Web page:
Economic data was in the forefront last week, and it
overwhelmingly came out short of expectations. The focus this week
shifts to the first quarter earnings season, which has been
underway for the last few weeks but gets into high gear next
It has been mixed bag thus far, with negative surprises from the
likes of Oracle ( ORCL ) and
FedEx ( FDX ). But it would be
premature to extrapolate the performance of the 22 Q1 results onto
the entire earnings season.
Growth expectations remain weak, a reflection of touch comparisons
and underwhelming management guidance - the first quarter of 2012
remains the high point of total quarterly earnings since the
current earnings cycle got underway in 2009. These tough
comparisons are particularly pronounced in the Finance sector,
which is expected to experience an earnings decline after many
quarters of double-digit growth. The outlook for Tech is even
weaker and fairly widespread, which comes after the sector's
underwhelming performance in the previous quarter.
But lack of growth in the first quarter is not much of a concern
for the market, as investors are looking ahead to period of robust
growth later in the year, particularly in the back half of 2013 and
all of 2014. The expectation is that the +0.7% earnings growth in
the first half of 2013 will be followed by double-digit earnings
growth in the second half of the year and into next year. Driving
these optimistic growth expectations are strong revenue gains and
further expansion in margins which are already in record
Revenue growth is a function of economic growth. And while GDP
growth has been fairly erratic in recent quarters, the expectation
is for a sustained period of growth starting in the second half of
the year. Hard to tell how reasonable the revenue growth
expectations are since they are so closely tied to the uncertain
But margins are a different story. Expecting margins to continue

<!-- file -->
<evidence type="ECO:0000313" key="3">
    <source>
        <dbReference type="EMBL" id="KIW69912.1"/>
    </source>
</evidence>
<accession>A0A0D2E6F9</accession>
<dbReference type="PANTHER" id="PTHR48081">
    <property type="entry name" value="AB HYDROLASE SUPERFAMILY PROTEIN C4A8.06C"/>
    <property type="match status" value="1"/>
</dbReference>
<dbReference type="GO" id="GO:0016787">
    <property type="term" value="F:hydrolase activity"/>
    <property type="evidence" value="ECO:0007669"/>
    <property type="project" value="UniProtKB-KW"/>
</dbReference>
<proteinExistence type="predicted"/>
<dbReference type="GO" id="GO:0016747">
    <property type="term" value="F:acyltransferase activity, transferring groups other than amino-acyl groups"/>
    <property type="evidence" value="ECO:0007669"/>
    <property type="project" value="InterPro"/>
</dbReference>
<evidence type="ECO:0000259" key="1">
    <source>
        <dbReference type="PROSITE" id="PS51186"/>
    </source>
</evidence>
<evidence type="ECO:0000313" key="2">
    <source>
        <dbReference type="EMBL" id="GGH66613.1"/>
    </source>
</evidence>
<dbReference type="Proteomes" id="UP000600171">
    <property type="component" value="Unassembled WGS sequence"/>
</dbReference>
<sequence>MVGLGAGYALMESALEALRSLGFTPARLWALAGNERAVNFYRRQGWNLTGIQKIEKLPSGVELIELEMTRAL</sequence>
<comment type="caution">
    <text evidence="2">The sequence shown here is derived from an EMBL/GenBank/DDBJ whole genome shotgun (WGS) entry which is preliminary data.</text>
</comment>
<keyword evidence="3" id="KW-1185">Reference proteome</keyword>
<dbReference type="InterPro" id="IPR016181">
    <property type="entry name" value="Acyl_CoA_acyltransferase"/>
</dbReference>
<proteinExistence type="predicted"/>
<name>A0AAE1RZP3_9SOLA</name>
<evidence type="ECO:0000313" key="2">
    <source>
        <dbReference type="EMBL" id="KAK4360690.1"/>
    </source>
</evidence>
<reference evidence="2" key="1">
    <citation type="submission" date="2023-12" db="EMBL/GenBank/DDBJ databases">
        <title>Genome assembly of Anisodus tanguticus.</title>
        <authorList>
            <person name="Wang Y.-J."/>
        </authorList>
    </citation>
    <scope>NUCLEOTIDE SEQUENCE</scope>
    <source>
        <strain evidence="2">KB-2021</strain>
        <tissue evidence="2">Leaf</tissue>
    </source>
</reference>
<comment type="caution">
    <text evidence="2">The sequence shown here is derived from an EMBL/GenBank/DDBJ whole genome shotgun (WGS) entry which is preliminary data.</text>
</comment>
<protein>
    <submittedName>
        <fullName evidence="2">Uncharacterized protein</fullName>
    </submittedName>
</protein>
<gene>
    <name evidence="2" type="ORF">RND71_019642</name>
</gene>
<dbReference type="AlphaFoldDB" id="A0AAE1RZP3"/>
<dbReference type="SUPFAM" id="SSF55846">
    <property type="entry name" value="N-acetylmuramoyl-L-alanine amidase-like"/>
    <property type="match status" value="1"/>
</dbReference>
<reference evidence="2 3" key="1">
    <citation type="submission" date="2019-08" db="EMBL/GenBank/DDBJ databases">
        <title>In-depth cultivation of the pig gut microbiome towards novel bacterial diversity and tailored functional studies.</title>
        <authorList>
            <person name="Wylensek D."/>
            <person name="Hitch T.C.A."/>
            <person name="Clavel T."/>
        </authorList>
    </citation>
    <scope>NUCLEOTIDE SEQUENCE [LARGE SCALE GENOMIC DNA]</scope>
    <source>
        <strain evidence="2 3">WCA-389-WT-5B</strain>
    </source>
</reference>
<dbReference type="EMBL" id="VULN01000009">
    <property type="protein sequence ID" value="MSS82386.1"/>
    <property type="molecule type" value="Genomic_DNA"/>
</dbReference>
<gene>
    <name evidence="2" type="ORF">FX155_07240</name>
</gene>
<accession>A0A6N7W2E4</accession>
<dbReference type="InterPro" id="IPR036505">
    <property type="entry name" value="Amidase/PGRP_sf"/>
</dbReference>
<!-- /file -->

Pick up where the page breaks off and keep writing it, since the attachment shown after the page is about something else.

expanding after they have crossed the prior cyclical peak does not
seem reasonable or plausible.
- The first-quarter 2013 reporting season has gotten
underway. The 22 companies that have reported results present a
mixed picture, with a few high-profile negative surprises.
- Total Q1 earnings are expected to be down -2.6% from the
same period last year, which reflects -0.9% drop in revenues and a
modest contraction in margins.
- Tough comparisons and weak management guidance account for the
weak earnings growth picture. Total earnings reached their highest
quarterly total in the first quarter of 2012 and have yet to get
back to that level.
- Unlike the last many quarters, Finance will be a drag on growth
this quarter. Tough comparisons for Bank of
America ( BAC ) and
AIG ( AIG ) account for most
of the earnings weakness.
- Tech earnings were weak last quarter and they are expected to
be even weaker this time around. The sector's earnings weakness is
broad-based and not solely due to the negative comparisons for
Apple ( AAPL ) and
Intel ( INTC ).
- There hasn't been much earnings growth in recent quarters, but
the absolute level of quarterly earnings is expected to have
bottomed in 2012 Q4 and start going up from 2013 Q2 onwards.
- Total earnings in the first half of 2013 are expected to
increase by +0.7%, but ramp up to a +10.9% growth pace in the back
half of the year and a further +11.7% in 2014. A combination of
revenue gains and margin expansion reflect the positive outlook for
the back half of the year.
- Net margins modestly contract in the first quarter, but start
expanding from the second quarter onwards. For the full year 2013,
net margins are expected to top the 2006 peak and expand even more
- Total earnings are expected to increase by +6.8% in 2013 and
+11.7% in 2014. In dollar terms, earnings are expected to total
$1.03 trillion in 2013 and $1.15 trillion in 2014, up from the 2012
total of $965 billion.
- The bottom-up 'EPS' for the S&P 500 for 2013 and 2014
currently stands at $109.75 and $122.60, respectively. The top-down
'EPS' estimates for 2013 and 2014 currently stand at $107.83 and
$114.80. It seems that Wall Street strategists are a bit less
enthusiastic about the earnings picture than the analysts.
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Q1 Earnings Season Takes the
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